Fireworks are a fun way to recognize the Fourth of July holiday, but safety protocols need to be a priority for all those who decide to use them.
More than 70% of all fireworks-related injuries happen in the weeks before and after the Fourth of July holiday, and more than 11,000 emergency room visits in 2021 were from fireworks injuries. Young adults 20 to 24 years of age had the highest estimated rate of emergency department-treated, fireworks-related injuries in 2021.
What are common injuries from fireworks?
Injuries from fireworks can cause major damage to many areas of the body. The 2021 data from the Consumer Product and Safety Commission and breakdown in the infographic below shows which parts of the body are most commonly injured from fireworks.
How can I prevent injuries from fireworks?
Follow appropriate safety tips noted in the infographic and below:
- Never allow children to play with or light fireworks. Even sparklers can cause serious injury, as they can burn up to 2,000 degrees.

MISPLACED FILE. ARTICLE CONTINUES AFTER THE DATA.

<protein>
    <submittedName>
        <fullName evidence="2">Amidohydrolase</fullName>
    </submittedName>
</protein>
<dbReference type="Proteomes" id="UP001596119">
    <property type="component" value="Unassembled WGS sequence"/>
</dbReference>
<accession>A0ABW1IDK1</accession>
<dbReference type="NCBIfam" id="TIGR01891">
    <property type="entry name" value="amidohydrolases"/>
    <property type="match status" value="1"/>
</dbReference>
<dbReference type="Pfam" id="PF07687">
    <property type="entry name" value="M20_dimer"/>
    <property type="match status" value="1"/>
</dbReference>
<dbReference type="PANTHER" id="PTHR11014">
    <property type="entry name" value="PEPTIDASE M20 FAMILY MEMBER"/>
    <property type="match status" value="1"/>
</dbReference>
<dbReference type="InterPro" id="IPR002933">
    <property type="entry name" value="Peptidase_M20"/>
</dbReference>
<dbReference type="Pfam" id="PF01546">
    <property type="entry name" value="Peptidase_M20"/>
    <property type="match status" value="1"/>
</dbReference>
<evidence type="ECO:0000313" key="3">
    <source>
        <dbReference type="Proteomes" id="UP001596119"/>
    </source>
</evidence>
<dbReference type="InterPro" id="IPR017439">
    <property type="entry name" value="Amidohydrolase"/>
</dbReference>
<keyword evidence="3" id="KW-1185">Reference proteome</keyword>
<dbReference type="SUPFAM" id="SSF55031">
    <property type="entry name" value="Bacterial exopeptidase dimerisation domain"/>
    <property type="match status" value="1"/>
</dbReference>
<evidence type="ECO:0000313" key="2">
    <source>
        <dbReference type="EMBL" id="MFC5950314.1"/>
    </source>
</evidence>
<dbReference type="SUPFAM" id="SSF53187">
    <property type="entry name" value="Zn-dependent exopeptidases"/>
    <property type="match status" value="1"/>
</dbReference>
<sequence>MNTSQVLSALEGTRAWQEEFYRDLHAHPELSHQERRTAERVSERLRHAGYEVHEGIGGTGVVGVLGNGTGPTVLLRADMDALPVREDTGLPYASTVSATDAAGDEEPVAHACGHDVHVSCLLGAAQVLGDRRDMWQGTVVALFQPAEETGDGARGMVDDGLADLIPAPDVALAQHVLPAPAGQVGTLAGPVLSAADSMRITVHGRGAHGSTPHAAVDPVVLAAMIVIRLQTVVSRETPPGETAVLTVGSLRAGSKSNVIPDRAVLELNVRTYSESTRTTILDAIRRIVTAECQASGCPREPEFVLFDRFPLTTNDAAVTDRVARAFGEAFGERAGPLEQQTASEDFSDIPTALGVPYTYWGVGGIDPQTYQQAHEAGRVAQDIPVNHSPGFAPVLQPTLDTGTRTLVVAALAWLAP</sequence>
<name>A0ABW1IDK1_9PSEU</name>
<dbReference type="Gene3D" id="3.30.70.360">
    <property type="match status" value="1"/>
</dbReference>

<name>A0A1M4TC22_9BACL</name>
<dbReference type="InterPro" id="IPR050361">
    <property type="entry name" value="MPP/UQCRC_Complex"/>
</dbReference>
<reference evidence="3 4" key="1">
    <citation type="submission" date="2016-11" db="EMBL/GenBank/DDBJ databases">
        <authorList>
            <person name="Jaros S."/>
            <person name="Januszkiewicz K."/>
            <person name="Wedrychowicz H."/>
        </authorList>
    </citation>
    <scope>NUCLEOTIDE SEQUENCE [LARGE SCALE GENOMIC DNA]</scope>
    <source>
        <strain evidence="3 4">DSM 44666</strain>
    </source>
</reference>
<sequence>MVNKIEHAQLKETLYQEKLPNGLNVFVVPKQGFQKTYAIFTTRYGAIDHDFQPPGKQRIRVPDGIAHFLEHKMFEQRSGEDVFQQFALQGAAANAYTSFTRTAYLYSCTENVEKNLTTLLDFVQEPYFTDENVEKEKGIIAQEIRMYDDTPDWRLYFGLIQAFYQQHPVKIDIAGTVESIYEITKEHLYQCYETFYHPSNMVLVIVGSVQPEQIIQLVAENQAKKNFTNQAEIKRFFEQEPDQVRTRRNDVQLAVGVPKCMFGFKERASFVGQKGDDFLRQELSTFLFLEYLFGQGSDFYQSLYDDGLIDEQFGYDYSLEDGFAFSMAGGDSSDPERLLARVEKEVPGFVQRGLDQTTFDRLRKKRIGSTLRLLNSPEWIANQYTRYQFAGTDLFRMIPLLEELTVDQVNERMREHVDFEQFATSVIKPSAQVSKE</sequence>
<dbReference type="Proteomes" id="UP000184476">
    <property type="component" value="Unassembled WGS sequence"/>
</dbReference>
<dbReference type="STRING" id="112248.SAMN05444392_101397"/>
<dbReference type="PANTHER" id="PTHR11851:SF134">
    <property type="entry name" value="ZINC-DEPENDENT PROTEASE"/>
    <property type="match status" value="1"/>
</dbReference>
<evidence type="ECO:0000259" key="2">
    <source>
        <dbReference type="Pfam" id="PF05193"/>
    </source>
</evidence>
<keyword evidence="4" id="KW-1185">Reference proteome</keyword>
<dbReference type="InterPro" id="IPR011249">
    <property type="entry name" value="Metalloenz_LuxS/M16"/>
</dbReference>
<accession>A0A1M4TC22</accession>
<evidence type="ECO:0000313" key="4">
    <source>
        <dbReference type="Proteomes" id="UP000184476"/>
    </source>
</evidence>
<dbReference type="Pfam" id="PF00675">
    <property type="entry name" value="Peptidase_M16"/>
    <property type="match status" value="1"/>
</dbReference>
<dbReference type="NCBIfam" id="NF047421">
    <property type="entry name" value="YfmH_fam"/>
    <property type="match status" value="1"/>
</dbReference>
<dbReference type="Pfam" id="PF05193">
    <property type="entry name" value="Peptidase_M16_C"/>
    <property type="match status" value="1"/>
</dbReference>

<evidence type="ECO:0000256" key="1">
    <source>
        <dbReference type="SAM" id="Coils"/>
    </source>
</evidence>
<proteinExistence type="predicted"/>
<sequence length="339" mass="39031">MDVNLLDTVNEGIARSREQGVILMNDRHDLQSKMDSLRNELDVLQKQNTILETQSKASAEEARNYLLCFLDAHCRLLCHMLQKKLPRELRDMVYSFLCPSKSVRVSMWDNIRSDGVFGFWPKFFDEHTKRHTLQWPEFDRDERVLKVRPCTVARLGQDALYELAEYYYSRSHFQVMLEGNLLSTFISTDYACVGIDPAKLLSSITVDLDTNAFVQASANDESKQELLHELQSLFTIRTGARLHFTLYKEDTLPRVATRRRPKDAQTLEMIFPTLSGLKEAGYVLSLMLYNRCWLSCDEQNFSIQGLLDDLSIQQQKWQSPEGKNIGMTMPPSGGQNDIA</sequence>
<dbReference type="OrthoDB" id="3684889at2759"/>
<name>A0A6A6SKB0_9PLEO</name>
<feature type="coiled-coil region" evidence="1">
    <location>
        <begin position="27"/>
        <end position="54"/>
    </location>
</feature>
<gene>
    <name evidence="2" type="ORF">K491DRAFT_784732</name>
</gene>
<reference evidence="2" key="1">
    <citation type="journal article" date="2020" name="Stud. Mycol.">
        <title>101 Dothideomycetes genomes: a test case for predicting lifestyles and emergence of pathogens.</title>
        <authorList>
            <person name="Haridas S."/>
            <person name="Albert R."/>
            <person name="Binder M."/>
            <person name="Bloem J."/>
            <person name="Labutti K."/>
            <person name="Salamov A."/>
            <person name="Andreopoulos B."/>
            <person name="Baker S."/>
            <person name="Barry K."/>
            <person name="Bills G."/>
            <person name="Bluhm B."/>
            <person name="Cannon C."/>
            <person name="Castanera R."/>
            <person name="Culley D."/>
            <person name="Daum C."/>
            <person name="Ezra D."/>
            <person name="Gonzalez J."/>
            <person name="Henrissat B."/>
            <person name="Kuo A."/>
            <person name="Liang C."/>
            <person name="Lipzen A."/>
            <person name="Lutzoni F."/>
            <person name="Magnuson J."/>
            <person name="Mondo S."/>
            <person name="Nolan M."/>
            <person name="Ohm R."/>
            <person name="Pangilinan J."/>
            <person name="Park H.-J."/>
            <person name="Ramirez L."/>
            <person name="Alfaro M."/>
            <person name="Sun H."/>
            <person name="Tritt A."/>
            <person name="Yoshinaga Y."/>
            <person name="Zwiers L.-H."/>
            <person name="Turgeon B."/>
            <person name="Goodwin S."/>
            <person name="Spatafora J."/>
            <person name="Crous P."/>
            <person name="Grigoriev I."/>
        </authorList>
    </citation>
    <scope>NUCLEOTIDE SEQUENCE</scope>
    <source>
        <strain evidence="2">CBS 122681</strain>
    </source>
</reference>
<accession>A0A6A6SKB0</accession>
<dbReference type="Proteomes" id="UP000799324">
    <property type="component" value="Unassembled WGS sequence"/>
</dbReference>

- Never purchase fireworks packaged in brown paper, as this is typically a sign that fireworks were made for professional displays and could pose a danger to consumers.
- Never relight or pick up fireworks that failed to ignite.
- Keep a hose or bucket of water handy before lighting fireworks.
- Light fireworks one at a time, then move back quickly.
- After fireworks complete burning, douse the device with plenty of water before discarding it to prevent a trash fire.
More tips and information about fireworks safety can be found here.
Should you or a family member experience trauma, please do not delay calling 911 or visiting the emergency room.
UF Health Jacksonville stands ready to handle emergencies 24/7, and is staffed by highly qualified, academic, board-certified emergency physicians and trauma surgeons experienced at treating adults and children.